Cicada Press and the Annual Indigenous Print Workshop: Creating a New Movement

This article originally appeared in Vol. 51/No. 1 of Imprint Magazine, the Print Council of Australia Journal.  For more info on the Print Council of Australia, click here.

By Tahjee Moar

Sydney based curator and arts writer.

Each February, Cicada Press brings together Indigenous artists from diverse parts of the country to participate in the annual Indigenous print workshop. For two weeks, a small group of early and mid-career Indigenous artists share a studio at the University of New South Wales Art & Design to experiment and create through a new medium. Run by Tess Allas, Director of Indigenous Programs and Michael Kempson, Convenor of Printmaking Studies and Director of Cicada Press, the workshop is a space where stories are told by some of Australia’s most exciting Indigenous artists. The resulting works are bold and thought-provoking insights into contemporary voices in Australian art.

Historically, the study of Indigenous art practice has been through the lens of anthropology. As Indigenous Australian art historical discourses have slowly but increasingly become part of contemporary art discourses, so too has the diversity and plurality of their scope. This diversity was sought through Storylines, a large-scale research project undertaken by Allas, Professor Vivian Johnson and Laura Fisher in conjunction with Design & Art Australia Online, and a precursor to the annual Indigenous print workshop. Supported by a three year (2007-9) Australian Research Council Discovery grant supplemented by UNSW Art & Design, Storylines examined and documented Indigenous art making outside of ‘remote’ Aboriginal Australia. This covered regions in New South Wales, ACT, Victoria, Tasmania, the southern parts of Western Australia and South Australia as well as the eastern regions of Queensland, which lie south and east of the so-called Rowley Line; this referred to the invisible line existing across the map of Australia that was theorised by sociologist C. D. Rowley as dividing Aboriginal people into two distinct binary groups, ‘settled’ and ‘colonial’.

Wall of proofs

Wall of proofs

Of the Storylines research findings, Tess recounts, “we found that many artists from below the ‘Rowley Line’ were not seriously considered, written about, curated into shows or collected, nor did they seem to have the same access to art workshops, studios, equipment or the actual ‘artworld’ as those who are based in art centres above the Line.” With the aim of enabling Indigenous artists access to studio spaces within the University, Allas and Kempson, who Tess says “has been one of the very few people who have helped to address this imbalance by opening his studio to as many artists as possible,” formally established an annual residency program through Cicada Press in 2012. The result was a program that removed Indigenous printmaking from the confines of north Australia and allowed a diversity of Indigenous artists to test new ideas, participate in new conversations and produce new work in printmaking. To date, Cicada Press, through the programs organised by Allas and Kempson, has hosted residencies for such artists as Tony Albert, Fiona Foley, Vernon Ah Kee, Brenda Croft, Gordon Hookey, Reko Rennie, Dale Harding, Laurel Nannup, Brett Nannup, Ryan Presley, Jason Wing and Frances Belle Parker.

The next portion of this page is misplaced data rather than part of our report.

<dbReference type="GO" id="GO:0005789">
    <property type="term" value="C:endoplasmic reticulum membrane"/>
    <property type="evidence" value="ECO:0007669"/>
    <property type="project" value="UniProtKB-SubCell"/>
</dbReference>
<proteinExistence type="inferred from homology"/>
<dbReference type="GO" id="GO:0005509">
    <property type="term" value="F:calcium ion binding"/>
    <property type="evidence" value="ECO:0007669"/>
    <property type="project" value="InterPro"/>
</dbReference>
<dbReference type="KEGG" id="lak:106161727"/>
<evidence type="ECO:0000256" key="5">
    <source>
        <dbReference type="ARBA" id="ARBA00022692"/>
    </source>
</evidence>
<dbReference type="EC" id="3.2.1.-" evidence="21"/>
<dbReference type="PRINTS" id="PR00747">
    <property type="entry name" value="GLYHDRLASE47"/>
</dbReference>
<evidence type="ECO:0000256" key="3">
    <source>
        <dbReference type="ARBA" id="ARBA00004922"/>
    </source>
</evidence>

Brenda Croft discussing her work with master printer Michael Kempson. Ryan Presley looking on in the background

Brenda Croft discussing her work with master printer Michael Kempson. Ryan Presley looking on in the background

Brenda Croft happy with the finished work

Brenda Croft happy with a finished work

 

 

 

 

 

 

 

 

 

 

An educationally based custom printmaking workshop founded in 2004, Cicada Press functions as a space where professional artists are invited to produce a body of work with the support of Kempson and UNSW students. Often, the artists will be new to the medium as well as the experience of participating in a university residency. “As a rule we like to invite artists who generally have no experience with printmaking,” Kempson says. “We think it is important that residencies are offered to artists who might never get the opportunity to encounter art making in a university context.” Tess adds that what the workshop also seeks to nurture is “a space where [artists] can be artistically challenged and learn new skills.” The result is a space that combines traditional pedagogy and an academic studio setting with the teachings of those with personal and lived experiences

A recent participant in the workshop is Sydney-based artist Tony Albert, who is of Girramay, Yidinji and Kuku-Yalanji descent. Following the year in which he was a recipient of the National Aboriginal & Torres Strait Islander Art Award and the Basil Sellers Art Prize, Albert was invited to participate in the 2015 workshop. For Albert, it was an opportunity to explore a new medium and develop his artistic practice. “The idea of not being stagnant and continuing to challenge your own technical practice is important,” he says, “how I think and feel is to push my practice.” Albert, whose body of work has included working in mixed media installations and photography, often uses his work to interrogate the legacies of colonial histories, focusing on representations of Aboriginality. A distinct characteristic of his practice involves recycling what he calls “Aboriginalia”, kitsch objects that naively depict Aboriginal people. Translating his aesthetic and conceptual concerns to a two-dimensional medium, Albert produced the Ashtray series, a series of etchings based on the vintage ashtrays depicting Aboriginal people, which today can be seen as powerfully symbolic objects. The resulting works are challenging reminders of the ways in which Aboriginal people have been historically portrayed in Australian society, evoking inquiry around prevailing racist attitudes in contemporary Australia.